Inspired by the contrast of organic and manmade, ceramicist Danny Kaplan has found a channel for self-expression in clay
Danny Kaplan came to ceramics in his early 30s, almost by accident. “I studied creative writing, art history and fine arts at the New School’s Parsons School of Design in New York City,” he remembers. “After college I started assisting different prop stylists and over time, developing my own projects. The process of designing sets and selecting the perfect object was always fascinating to me. Each prop holds a different weight and each one impacts the overall composition. I think about that a lot in my work with clay.”
The revelation of his true passion happened after Kaplan took a ceramic class at a local studio in the city. “I immediately fell in love with the process of wheel throwing, which gave me a freedom I hadn’t found in art school,” he confesses. “I became somewhat obsessed mastering this ancient craft.”
Since then, he has not stopped. His serene studio — nestled in a turn-of-the-century bottling factory in Brooklyn — is where Kaplan feels a sense of calm, which fosters his creativity. Born in New York, Kaplan was raised in the French town of Aix-en-Provence, which has greatly impacted both his personal and professional paths. “My parents loved ‘brocante’ and the markets in Aix were a treasure trove,” he says. “I can trace my early fascination with objects and their significance to that time period. Seeing the world you live in through the eyes of a foreigner brings another perspective.”
Impressed by how creative minds who work using ancient craft methods find ways of making innovative and fresh pieces, Kaplan is strongly inspired by 20th-century artists. “The formal rejection of classical ceramic forms of Peter Voulkos and Hans Coper, the incredible plaster and bronze pieces of Giacometti, the playfulness of Alexandre Noll and the stonework of Barbara Hepworth all play a role in my artistic quest,” he says.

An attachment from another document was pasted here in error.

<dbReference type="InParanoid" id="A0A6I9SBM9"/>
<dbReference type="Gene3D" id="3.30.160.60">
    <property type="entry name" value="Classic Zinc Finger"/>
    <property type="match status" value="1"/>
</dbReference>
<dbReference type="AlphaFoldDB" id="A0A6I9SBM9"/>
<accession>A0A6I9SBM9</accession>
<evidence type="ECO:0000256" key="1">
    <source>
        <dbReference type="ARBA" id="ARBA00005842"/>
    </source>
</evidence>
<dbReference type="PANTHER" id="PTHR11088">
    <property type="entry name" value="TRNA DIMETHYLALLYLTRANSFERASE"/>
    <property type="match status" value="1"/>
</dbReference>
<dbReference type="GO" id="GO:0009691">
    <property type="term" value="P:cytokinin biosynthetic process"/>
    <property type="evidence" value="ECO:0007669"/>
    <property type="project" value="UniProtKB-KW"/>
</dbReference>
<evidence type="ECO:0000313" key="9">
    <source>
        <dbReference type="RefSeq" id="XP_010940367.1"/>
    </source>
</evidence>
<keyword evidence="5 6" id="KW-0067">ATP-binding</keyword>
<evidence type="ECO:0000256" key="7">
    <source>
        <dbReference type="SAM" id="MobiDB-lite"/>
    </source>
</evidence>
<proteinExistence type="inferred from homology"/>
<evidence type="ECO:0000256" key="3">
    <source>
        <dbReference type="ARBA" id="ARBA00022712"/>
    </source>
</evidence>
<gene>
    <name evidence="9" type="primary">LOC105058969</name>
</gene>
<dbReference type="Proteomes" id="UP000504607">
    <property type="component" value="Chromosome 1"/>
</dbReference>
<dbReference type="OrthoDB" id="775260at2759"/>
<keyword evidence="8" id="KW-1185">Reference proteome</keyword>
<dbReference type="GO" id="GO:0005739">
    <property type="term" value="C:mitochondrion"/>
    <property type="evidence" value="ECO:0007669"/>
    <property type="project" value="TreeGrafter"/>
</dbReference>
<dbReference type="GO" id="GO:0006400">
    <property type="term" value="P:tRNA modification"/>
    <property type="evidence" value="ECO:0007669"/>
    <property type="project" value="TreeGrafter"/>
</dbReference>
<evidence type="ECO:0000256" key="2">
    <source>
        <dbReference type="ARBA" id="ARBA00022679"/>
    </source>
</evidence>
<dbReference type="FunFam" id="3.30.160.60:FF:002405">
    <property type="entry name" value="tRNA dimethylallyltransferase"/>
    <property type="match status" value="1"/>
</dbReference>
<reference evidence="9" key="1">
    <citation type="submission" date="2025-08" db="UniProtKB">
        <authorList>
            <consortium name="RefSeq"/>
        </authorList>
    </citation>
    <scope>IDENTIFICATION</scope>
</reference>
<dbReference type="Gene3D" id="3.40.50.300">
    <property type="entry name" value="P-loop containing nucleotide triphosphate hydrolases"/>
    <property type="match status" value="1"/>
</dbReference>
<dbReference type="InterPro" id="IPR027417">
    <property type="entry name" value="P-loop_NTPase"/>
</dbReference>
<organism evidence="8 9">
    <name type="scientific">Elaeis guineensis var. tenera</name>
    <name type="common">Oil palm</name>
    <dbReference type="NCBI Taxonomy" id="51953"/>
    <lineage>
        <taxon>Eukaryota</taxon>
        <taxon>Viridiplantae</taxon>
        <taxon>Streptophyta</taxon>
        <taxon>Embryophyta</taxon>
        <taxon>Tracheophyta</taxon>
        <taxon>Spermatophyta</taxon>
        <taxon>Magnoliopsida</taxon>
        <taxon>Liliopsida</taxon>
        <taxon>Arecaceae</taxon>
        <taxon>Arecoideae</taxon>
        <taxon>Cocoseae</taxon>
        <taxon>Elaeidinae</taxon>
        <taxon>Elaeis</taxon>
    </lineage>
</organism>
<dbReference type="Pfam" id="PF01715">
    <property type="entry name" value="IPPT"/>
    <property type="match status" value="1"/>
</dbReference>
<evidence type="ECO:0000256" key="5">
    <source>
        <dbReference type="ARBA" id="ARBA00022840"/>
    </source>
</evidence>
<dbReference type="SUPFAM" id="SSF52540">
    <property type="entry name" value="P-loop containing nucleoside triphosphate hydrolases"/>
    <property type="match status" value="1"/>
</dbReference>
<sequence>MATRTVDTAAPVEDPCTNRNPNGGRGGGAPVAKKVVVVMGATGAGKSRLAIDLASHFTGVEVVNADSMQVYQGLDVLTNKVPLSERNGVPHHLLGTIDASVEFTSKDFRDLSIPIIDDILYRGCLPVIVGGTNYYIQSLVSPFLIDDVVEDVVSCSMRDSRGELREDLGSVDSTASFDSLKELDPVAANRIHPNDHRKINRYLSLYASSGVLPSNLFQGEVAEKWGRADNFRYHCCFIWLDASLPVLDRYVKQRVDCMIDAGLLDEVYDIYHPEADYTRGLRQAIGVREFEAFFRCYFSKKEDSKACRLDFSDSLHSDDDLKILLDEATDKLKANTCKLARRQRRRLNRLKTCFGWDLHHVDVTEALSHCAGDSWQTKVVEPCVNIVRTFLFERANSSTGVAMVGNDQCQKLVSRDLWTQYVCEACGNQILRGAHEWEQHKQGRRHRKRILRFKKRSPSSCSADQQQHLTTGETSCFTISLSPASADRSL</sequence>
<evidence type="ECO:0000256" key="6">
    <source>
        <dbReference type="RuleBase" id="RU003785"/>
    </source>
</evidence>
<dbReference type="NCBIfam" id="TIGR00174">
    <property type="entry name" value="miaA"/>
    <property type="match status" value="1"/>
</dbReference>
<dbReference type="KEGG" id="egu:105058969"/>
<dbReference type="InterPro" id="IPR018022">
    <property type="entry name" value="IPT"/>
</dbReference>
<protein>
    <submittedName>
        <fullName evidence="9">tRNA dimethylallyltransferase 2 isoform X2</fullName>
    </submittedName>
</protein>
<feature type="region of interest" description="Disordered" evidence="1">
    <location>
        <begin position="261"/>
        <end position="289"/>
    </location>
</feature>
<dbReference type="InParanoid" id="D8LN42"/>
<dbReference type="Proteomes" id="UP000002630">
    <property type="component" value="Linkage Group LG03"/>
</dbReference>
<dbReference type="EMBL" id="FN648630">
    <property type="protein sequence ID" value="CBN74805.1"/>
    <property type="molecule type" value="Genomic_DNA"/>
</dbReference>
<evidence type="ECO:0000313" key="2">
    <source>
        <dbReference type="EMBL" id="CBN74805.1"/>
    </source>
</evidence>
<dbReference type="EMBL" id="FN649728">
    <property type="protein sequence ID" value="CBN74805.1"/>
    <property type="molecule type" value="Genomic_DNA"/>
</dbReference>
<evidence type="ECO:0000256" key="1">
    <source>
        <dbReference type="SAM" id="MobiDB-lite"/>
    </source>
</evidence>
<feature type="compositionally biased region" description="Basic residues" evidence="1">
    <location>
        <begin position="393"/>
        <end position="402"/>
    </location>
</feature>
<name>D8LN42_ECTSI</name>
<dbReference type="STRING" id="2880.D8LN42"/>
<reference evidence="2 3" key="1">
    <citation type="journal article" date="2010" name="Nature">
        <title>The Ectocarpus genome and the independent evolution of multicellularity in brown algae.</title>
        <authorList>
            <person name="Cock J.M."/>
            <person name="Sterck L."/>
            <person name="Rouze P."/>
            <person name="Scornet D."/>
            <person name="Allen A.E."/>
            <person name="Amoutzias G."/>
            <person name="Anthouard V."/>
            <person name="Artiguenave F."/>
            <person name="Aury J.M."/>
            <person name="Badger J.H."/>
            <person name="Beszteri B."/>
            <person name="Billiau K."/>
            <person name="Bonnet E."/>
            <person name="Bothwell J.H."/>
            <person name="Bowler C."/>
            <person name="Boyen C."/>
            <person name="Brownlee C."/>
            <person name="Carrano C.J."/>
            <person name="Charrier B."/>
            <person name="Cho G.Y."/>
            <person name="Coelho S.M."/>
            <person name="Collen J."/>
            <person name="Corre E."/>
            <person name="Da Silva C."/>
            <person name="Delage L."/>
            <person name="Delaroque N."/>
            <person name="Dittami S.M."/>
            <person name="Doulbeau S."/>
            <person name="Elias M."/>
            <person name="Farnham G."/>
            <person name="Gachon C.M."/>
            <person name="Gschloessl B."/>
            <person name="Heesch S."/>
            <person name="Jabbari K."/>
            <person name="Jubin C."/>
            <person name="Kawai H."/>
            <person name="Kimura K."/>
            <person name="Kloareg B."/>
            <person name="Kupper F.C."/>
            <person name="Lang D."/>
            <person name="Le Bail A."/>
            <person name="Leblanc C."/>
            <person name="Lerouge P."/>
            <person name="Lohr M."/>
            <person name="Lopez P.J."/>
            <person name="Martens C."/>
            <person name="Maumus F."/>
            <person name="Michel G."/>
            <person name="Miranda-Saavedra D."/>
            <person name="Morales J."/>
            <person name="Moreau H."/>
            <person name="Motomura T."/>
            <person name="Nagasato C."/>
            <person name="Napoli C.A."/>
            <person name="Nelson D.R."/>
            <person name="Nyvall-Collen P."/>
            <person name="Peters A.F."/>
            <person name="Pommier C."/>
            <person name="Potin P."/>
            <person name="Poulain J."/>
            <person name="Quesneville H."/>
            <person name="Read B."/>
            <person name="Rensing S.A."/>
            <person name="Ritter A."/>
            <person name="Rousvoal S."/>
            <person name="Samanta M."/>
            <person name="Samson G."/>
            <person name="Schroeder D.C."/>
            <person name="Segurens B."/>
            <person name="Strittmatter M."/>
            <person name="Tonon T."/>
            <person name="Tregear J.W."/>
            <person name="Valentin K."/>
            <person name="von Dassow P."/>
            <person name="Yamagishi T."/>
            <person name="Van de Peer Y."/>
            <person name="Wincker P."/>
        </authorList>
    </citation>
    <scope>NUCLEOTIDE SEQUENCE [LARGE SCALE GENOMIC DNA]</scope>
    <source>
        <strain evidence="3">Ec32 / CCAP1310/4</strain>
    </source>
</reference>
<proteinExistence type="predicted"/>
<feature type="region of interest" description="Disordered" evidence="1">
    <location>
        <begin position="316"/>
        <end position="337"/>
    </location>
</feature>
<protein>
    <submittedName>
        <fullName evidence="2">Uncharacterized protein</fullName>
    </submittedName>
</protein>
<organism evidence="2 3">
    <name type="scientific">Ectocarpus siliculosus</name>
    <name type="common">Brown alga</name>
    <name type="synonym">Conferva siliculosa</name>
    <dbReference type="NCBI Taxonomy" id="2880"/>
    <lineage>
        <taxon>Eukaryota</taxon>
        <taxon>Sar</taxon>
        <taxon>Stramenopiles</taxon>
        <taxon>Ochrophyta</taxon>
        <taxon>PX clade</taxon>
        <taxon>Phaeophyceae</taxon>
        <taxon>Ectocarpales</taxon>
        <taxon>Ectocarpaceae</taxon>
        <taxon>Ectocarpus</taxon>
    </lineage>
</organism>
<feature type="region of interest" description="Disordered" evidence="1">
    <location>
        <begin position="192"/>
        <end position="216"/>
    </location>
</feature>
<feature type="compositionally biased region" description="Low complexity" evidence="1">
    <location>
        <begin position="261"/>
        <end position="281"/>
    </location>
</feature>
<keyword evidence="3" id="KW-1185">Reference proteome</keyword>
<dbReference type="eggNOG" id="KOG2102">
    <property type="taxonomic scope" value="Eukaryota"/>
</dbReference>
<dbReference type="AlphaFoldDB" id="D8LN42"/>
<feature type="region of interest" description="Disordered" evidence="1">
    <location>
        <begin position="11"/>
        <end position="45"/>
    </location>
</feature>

The formal rejection of classical ceramic forms of Peter Voulkos and Hans Coper, the incredible plaster and bronze pieces of Giacometti, the playfulness of Alexandre Noll and the stonework of Barbara Hepworth all play a role in my artistic quest
Starting with loose sketches to land on a composition and forms that complement one another before developing the piece on the wheel, Kaplan has found in clay something that (he feels) has the potential to be mastered or at least perfected. “Unlike with painting or fine art work that seemed so subjective, mastering ceramics meant that if I set out to make a bowl and it functioned as a bowl I had succeeded, and I could keep trying and trying, improving little by little each time”, he describes. “I was able to build confidence as my skills grew and as they grew I refined the aesthetic aspects of the object.”
One of his newest projects is the series of 10 lamps he created with his friend, artist Bruno Grizzo. “With the Talis Cube Lamp there’s a juxtaposition of brutalist architecture and the organic that feels balanced”, says Kaplan. Currently, Kaplan is working on a collection of tables that incorporate wood and ceramic with a Los Angeles-based furniture company, as well as his new shoppable website that will be launched very soon.